4.  Wednesdays are a participation and contribute day where I search for topics and comment on other peoples blogs.  I either visit blogs I follow or use Google Alerts on keywords and phrases to find new conversations in the social ecosystem.  I collect these comments – pick a theme and post this as a collection later on in the week.

5. Wednesday and Thursday are opinion post days.  I add one to my personal blog and I add another to a column on social media I have on Madison Social Media Examiner.com (this one at least monthly)

6. Friday is thoughts on blogs day – so I take my comment compilation and post that.

7. Weekends I work on the start of articles for the next week or future.

8. Sundays I look at the posts for the week and consider some for repost on places I guest blog  such as Customer Think, Social Media Today, Social Media Academy, or End Result Marketing.

I don’t always make all my deadlines, but I am hitting my minimum target of three posts a week.


Social Competition – Social Media Today

Axel Schultze had an interesting post on social competition.

“The discussions whether Social Media is a fad or why corporate executives don’t see the opportunity are pretty much history. With the inception of reporting tools, methods to measure success and models and frameworks to articulate strategies – social media entered the board rooms. And pretty quickly social media became a competitive weapon.

Competition for mind share, competition for group or community members, competition for influence. And it is also competition for better solutions co-created with the users who establish a sense of ownership and help promote the products they at least influenced. It is a competition for the more engaged support community where user support user and augment to company support team. It is competition for the smarter sales teams which may quickly develop larger and more influential social networks, with better customer relationships in those networks.”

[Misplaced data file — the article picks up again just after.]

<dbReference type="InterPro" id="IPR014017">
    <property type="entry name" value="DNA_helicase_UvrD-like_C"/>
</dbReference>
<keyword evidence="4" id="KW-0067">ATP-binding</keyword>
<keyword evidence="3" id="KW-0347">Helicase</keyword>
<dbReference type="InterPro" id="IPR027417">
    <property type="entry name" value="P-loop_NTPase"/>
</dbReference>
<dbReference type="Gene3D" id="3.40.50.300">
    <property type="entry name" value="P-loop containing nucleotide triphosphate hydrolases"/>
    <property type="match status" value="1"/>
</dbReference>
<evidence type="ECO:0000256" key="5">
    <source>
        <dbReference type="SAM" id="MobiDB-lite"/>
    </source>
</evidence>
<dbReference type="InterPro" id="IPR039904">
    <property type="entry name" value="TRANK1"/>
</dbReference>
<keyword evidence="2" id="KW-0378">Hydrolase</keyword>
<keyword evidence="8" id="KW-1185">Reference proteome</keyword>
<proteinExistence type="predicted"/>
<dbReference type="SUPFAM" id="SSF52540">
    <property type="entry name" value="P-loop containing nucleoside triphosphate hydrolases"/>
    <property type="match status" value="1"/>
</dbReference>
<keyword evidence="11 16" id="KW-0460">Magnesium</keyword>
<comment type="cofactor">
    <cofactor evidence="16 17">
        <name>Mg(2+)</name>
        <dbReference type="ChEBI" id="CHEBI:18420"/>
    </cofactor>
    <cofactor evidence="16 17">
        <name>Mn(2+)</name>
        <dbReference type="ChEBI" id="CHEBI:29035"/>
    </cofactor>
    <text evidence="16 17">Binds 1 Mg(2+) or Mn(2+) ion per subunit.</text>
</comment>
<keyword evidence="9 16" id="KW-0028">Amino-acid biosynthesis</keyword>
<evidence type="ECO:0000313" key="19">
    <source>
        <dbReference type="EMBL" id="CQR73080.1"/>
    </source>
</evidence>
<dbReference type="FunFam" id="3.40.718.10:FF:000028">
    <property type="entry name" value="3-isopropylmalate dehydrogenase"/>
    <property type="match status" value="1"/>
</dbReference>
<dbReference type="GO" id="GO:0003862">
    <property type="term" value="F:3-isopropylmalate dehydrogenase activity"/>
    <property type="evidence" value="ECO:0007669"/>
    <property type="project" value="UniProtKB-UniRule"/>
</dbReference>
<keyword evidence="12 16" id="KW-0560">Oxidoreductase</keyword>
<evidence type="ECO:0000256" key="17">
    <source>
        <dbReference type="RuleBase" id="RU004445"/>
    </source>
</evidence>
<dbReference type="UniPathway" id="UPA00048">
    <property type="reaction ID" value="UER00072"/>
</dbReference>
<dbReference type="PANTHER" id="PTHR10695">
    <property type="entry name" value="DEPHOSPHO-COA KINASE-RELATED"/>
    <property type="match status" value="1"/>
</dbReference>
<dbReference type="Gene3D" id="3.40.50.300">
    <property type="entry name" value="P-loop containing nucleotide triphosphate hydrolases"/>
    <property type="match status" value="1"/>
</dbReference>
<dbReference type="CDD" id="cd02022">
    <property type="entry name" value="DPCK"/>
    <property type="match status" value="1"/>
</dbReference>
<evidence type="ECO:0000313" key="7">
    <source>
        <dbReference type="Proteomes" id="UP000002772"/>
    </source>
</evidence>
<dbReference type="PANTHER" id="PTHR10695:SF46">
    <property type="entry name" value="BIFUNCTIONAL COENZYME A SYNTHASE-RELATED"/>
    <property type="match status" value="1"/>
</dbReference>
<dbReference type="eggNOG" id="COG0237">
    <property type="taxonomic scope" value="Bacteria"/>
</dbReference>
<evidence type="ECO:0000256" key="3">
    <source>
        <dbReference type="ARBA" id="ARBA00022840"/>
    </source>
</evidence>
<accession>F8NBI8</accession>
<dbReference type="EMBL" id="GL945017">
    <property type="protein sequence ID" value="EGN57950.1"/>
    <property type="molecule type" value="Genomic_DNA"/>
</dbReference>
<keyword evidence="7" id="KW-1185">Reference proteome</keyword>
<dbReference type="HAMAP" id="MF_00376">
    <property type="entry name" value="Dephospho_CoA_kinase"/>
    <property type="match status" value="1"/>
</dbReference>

Here are my thoughts for the class based on some of my experiences with business over the past 6 months.  Many of the SMB that I call on are waiting to see case studies, ROI, and have “prove it to me stances”. The are very reactive in their thinking. Conversations about social competition might me the best Ah ha moments to move these organizations into action. For many, they are programed to react not lead.

Teaching people to lead by engaging in social media where listening to customers sets the trends for what they do is an important aspect of this potential class.

If SMBs have this perspective, white papers and ebooks developed thru such a leadership class would be incredibly effective. I know the past classes offered did this but were they promoted enough?  I think this should be a core result of each class.  A recent research survey on what info c-level executives find the most value: WhitePapers and ebooks.

Another piece of information from the various presentations I have given is the concern by company execs about how much email will be in their mailbox if they engage in any social media efforts.  Somehow they don’t equate social media personal connections with valid email from customers or potential customers.  This needs to change if execs are to understand the much bigger picture of their customer mindset.